January 5, 2019

omg this sounds so yummy

Four full days and nothing has come to me to write.  I've been reading instead ... Unbroken at my son's insistence ... he's been at me to read this since they read it in English class two years ago, his eighth-grade year.  I've been surviving in a raft in the middle of the Pacific, with only rain water and irrational hope in my possession.  Even now, all is quiet.

Below is a post I began earlier as a draft.  I will finish it, and then finally take down our Christmas decorations.  They've lingered not so much out of observing the Twelve Days as an artifact of both bustle and apathy.


Washing Your Dog (Double-Batch Recipe)

Prep Time:  2m
Cook Time:  6m
Clean-Up Time:  1h 30m

Ingredients:
Dog
Stack of worn-out towels that are now kept in a pile in the hall closet
The pet shampoo behind the towels in the closet
Clothing
Triple-antibiotic ointment
Bandages


Preparation:  Change clothes.  Grab junk towels from hall closet and pet shampoo from bathroom cabinet.  Place in bathroom where washing will occur.  Sneak and close pet door to prevent victim from escaping outdoors.  Call victim in a sweet, sing-song voice to attract her.  Gently remove collars and coax into bathroom with a treat.

Recipe:  Open shower door, ignoring victim's wariness.  Remove hand-held shower head and turn water on, adjusting to correct warmth.  Secure victim and drag against resistance toward shower.  Pick up victim, step into shower together.  Close door.  Hold door closed tightly as victim makes futile attempts to escape.

With free hand, use shower head to thoroughly wet victim until fur is fully saturated.  Still using free hand, attempt to pump shampoo in bottle onto victim's back.  Curse.  Hold bottle between your knees and unscrew the lid of the bottle while continuing to hold shower door closed.  Pour shampoo liberally onto victim, ignoring mauling of your lower extremities during continued attempts to escape.  Rub shampoo vigorously into victim's fur, paying careful attention to mud-crusted legs, while speaking in soothing tones.

Still using the shower head, engage in seemingly eternal task of rinsing victim with one hand.  Continue rinsing until there is no sign of shampoo.  Continue rinsing.  Continue rinsing more.

Turn off water.  Set shower head on floor of shower.  Employ Olympic-grade skill level to open door and simultaneous grab the largest of the junk towels.  Use three-quarters of a second at your disposal to throw the towel over the victim before she begins shaking water.  Fail.  Follow victim around bathroom, drying with towel when accessible.

Note:  You may notice a shampoo ring around mid-section in spite of thorough rinsing.  This is a sign that the victim was not rinsed long enough.

Clean-Up:  Use remaining junk towel(s) to wipe down water-sprayed walls, cabinet surfaces, and fixtures around bathroom.  Use additional towel(s) if necessary.  Spray walls of shower to remove fur.  Dispose of fur clump sitting on floor drain.  Use clean towel to dry legs.  Apply ointment to any actively bleeding wounds, using bandages if needed.  Mop floor with all soiled towels.  Carry towels to basement and begin load of laundry.  Find victim.  Remove heavily dampened duvet cover from bed and hurry to add to laundry load before agitation cycle begins.  Notice additional wounds on hands and apply supplemental ointment.*  Use paper towels to wipe off any walls throughout house that have received water spray from victim's vigorous shaking.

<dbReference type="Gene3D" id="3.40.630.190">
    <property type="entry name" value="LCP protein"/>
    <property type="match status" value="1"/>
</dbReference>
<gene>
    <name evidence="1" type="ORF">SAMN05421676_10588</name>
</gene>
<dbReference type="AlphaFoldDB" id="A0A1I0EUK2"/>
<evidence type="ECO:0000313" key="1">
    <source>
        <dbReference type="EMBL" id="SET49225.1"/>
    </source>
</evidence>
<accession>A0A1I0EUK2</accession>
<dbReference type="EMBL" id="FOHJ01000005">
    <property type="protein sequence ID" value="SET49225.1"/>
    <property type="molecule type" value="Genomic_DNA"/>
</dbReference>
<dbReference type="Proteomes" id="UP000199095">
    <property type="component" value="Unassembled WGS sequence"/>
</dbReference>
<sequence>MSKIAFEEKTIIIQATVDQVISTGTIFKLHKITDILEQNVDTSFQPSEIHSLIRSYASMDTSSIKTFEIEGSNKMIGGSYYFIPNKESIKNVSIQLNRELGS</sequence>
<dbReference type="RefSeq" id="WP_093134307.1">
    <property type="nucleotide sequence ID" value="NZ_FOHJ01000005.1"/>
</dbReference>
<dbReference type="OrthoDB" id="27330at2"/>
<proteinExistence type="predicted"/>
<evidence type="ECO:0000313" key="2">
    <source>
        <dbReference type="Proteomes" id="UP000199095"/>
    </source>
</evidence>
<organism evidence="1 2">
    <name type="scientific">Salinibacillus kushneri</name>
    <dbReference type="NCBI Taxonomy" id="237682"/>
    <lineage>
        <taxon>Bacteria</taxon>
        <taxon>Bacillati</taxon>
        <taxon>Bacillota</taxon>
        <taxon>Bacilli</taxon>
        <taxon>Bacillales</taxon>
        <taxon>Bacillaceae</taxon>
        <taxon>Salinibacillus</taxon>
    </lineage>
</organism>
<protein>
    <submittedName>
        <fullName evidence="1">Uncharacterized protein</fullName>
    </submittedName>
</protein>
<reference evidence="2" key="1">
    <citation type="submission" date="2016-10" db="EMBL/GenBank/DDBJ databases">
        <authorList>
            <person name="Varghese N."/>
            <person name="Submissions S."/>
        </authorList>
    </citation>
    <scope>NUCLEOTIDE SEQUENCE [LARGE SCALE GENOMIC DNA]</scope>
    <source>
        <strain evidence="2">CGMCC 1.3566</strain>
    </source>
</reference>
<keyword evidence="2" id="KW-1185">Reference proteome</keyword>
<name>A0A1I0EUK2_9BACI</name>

Allow victim to dry completely before releasing her outdoors.

Observe mud-covered victim returning to house through dog door.  Dry towels while preventing victim's muddy contact with any surface.  Repeat steps above to make this recipe a double batch.

*Make note to purchase additional ointment.


There's nothing quite like the smell of freshly-washed wet dog filling the house!  So tempting!

4 comments:

  1. Oh, the visuals that are going through my mind! And the tears that are streaming down my face after reading this. 😂 One question - is it only one of your fur children that causes such chaos? I sure hope so.

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    1. Rose is docile and her slowness makes her easier to catch! No, it's the little thirty-pound hurricane of whom I write. LOL

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  2. Ooh, how delicious! Order up -- One freshly-washed dog! I think I might have mentioned that I'm not much of a cook, so we finally got Buddy up to the pet store for grooming (a bath and a nail clipping) and that lasted all of half a day before dog stank filled the air again. By the way, I'm thinking of renaming him Budapest. What do you think -- because I tend to just call him Bud and he is a pest. Just ask our cat, Birdie! Fun story/post! Mona

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    Replies
    1. *snngggh* Not much of a cook! heehee *ahem* Sorry. What is his actual name now? What is Buddy short for?

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